The most dangerous parasites of bees, the Varroa mite, is constantly evolving, while bee populations are faced with harsher and harsher environmental conditions, aside from this fierce foe. According to a recent study, the small deadly mite can easily infiltrate itself into beehives because it can change the chemical alignment on its skin in order to smell like the bees do.
The Varroa mite is extremely damaging to the bees, not only through its own actions, but because it is a very potent vector for viral diseases of bees. The Varroa mite is an ectoparasite, which means that it lives on the skin of the bees.
It feeds on hemolymph from the bees and therefore, the consequences are strictly dependent on the number of Varroa mites attacking one bee and the development state of the bee when facing the mites.
When it feeds on adult bees, the parasite can penetrate the outer layer of the bee and engage in feeding and it causes the bee a local wound at the bite site. Therefore, if there are several mites present on one bee, then the injuries that they will inflict will be quite serious.
Moreover, if several mites feed on a bee’s hemolymph, this will most likely weaken it considerably, thus making it hard to bare the physical wounds sustained at the bite site. The immature bees are the ones who are in grave danger when facing Varroa mites, because several parasites can easily kill them.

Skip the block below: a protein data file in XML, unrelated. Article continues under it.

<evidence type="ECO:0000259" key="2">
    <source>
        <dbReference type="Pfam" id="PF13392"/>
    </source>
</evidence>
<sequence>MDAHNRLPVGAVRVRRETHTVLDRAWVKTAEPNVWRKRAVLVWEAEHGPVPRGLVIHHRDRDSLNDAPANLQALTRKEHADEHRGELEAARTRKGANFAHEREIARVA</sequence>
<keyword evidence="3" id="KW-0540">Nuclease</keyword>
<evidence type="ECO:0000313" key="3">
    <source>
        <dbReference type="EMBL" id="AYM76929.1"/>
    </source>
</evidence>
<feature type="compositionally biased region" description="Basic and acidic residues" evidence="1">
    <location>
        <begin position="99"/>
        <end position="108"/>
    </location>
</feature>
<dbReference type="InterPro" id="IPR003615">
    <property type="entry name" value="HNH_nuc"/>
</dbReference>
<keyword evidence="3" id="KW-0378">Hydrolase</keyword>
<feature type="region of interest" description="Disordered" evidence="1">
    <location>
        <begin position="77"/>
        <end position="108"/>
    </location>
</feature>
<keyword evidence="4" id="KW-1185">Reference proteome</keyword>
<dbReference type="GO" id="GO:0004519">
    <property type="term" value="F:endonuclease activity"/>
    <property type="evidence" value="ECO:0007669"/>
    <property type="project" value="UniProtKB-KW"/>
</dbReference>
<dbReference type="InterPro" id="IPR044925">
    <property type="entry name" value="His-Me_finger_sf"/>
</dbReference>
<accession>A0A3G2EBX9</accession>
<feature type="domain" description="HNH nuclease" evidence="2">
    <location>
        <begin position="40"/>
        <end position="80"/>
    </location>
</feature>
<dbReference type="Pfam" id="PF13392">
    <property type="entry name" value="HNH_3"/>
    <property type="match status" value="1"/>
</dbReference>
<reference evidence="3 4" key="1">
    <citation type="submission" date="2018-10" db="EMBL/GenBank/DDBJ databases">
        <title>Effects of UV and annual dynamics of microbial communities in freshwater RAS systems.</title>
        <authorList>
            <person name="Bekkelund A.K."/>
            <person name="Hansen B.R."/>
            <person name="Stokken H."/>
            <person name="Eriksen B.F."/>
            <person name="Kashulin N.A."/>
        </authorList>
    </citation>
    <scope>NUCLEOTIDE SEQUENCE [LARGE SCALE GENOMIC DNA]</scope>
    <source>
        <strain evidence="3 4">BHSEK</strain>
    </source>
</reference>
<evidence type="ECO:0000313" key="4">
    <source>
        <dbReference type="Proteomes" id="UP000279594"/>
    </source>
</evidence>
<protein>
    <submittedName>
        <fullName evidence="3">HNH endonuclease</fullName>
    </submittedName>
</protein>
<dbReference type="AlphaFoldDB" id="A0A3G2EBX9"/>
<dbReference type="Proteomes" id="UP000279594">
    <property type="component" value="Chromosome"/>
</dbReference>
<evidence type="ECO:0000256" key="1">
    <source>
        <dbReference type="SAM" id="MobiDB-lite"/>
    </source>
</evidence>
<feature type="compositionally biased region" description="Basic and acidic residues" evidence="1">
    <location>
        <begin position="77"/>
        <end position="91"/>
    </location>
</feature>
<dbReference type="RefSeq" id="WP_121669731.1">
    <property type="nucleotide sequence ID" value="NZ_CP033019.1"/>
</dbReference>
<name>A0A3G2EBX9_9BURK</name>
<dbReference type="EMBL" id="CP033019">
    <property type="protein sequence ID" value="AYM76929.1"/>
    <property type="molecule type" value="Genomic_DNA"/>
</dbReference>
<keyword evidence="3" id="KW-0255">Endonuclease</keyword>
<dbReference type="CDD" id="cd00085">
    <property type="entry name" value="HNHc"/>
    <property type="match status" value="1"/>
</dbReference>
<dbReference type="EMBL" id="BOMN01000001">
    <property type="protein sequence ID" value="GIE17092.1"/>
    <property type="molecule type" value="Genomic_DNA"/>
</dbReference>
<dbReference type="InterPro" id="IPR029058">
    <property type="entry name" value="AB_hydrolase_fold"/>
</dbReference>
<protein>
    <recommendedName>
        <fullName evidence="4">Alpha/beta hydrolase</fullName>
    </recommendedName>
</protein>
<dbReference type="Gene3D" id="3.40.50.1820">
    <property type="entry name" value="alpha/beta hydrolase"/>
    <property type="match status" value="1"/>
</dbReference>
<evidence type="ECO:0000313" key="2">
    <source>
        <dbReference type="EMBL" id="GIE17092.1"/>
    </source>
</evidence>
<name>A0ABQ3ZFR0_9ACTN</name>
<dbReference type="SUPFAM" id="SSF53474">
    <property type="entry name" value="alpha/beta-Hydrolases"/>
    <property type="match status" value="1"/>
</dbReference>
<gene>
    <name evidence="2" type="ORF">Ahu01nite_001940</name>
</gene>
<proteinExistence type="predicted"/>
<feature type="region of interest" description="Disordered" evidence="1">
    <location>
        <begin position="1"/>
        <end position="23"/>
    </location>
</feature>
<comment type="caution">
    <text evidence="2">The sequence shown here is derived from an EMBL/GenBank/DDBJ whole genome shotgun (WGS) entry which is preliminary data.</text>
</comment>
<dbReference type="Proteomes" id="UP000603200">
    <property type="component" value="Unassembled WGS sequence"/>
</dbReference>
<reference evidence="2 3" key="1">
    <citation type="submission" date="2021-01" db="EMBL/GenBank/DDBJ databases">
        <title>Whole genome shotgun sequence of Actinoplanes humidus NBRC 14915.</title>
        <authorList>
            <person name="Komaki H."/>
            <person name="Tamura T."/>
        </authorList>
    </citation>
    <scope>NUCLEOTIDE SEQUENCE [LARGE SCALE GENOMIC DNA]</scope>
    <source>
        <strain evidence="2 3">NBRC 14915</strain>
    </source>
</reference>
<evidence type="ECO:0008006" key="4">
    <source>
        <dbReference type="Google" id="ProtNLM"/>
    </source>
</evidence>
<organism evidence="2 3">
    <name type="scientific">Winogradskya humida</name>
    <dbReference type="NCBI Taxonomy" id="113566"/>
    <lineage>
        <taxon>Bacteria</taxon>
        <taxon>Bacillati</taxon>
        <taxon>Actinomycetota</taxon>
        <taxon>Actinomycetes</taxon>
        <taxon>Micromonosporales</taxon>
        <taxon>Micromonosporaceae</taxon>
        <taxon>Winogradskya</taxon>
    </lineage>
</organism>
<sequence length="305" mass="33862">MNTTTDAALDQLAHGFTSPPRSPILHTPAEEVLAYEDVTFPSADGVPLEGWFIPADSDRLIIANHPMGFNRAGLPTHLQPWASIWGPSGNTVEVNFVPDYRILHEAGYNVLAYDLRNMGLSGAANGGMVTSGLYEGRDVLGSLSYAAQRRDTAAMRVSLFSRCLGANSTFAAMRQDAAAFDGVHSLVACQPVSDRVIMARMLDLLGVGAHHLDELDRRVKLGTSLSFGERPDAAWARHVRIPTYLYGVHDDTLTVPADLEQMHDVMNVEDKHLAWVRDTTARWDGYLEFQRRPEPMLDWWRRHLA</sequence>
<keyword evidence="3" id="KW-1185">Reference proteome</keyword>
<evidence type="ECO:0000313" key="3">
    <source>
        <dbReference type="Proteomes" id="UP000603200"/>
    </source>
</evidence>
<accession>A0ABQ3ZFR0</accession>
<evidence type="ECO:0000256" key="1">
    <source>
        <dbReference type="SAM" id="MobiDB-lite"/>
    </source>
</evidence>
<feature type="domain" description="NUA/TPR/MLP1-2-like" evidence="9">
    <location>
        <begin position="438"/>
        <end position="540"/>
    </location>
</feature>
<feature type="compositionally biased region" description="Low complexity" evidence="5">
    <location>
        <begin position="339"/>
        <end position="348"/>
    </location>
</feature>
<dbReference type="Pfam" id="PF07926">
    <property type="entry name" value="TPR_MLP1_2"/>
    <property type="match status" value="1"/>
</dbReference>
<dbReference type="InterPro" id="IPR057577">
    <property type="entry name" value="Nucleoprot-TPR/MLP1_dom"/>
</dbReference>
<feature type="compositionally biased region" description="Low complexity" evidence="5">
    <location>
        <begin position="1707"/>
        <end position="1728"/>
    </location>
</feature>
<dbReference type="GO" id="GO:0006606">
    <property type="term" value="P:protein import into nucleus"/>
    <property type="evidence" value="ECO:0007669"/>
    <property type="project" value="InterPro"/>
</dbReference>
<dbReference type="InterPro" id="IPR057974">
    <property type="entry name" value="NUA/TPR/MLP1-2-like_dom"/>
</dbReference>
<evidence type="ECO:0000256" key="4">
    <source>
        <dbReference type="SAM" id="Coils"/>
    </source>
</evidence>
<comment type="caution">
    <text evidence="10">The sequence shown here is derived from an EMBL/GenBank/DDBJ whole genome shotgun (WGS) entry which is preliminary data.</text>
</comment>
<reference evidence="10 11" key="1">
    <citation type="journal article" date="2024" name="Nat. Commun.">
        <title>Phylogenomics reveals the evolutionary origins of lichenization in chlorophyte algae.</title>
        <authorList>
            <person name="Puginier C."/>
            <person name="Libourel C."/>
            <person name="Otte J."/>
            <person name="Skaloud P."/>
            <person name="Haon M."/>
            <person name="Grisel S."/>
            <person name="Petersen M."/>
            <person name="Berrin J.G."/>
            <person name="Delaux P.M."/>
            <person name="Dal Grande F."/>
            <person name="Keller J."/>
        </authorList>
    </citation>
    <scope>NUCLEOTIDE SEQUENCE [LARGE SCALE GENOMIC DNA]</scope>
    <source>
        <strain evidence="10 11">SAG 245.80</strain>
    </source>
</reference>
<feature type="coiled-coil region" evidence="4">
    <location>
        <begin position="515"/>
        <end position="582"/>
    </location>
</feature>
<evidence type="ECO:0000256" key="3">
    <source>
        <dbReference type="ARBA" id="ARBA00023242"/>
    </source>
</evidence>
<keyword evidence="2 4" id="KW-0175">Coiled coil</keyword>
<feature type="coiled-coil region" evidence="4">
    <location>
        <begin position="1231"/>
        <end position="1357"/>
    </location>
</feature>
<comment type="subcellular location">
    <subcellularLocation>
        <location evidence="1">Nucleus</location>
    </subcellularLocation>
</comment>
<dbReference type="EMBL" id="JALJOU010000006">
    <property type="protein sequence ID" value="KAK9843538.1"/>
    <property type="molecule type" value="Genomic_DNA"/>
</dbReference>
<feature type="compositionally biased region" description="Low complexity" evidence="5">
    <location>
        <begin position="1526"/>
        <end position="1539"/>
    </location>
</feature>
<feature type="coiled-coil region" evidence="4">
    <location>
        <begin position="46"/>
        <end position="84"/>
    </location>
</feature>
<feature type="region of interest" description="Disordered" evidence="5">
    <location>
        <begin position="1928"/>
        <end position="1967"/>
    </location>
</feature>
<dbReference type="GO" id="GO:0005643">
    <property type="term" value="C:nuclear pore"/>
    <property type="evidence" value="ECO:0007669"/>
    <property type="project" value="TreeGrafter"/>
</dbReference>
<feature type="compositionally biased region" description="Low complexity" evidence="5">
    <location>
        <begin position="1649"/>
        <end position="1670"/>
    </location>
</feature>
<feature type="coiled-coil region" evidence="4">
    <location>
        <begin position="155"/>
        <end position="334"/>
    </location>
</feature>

The Varroa mite is a particularly important vector in the transmission of many viral diseases of bees. The most dangerous viruses are the Chronic Paralysis Virus, the Black Queen Cell Virus and the Sac Brood Virus, that have devastating effects on bee populations.
The first virus to be associated with the presence of the vicious mite was the Acute Paralysis Virus, that only succeeded in reaching the bees through the mites. Then, as the presence of the mites became more and more important, other dangerous viruses made their way into bee hives, such as the Deformed Wing Virus which renders adult bees unable to fly.
Quite a few of these viral diseases have a similar route of transmission, as they get inoculated in the bee’s hemolymph when the mite feeds and then they replicate there in great numbers.
What the most recent study revealed is just how easy the Varroa mites can adapt when transferred from the Western honey bee, Apis mellifera to the Asian honey bee, Apis cerana, and vice versa. It seems that the tactic it uses is creating a chemical camouflage so as to smell like the bee and thus make their way safely into the beehive.
The lead author of this recent Varroa study, Michigan State University Entomologist, Zachary Huang, believes that it only takes the mites two or three days to change its chemical outline and therefore its smell. The exact chemical measurements in the experiment were conducted eight days after the mite was placed in the new environment.
This study was published in the scientific journal Biology Letters. Its lead author has thus expressed his worries in regards to the White House’s goal of reducing bee mortality by 15%. He feels that it will be precisely the deadly little Varroa parasites that will prevent this goal from being achieved.
At the moment, there is no cure for the viral diseases that bees are fighting. Therefore, the only means of protecting them is making sure that they do not come in contact with the Varroa mites, that transmit the diseases.
Unfortunately, this is becoming more and more difficult, as the parasites are becoming resistant to the common preventative measures used against them. This is why further research on the matter bares great importance for saving the bees and with them, the entire environment.
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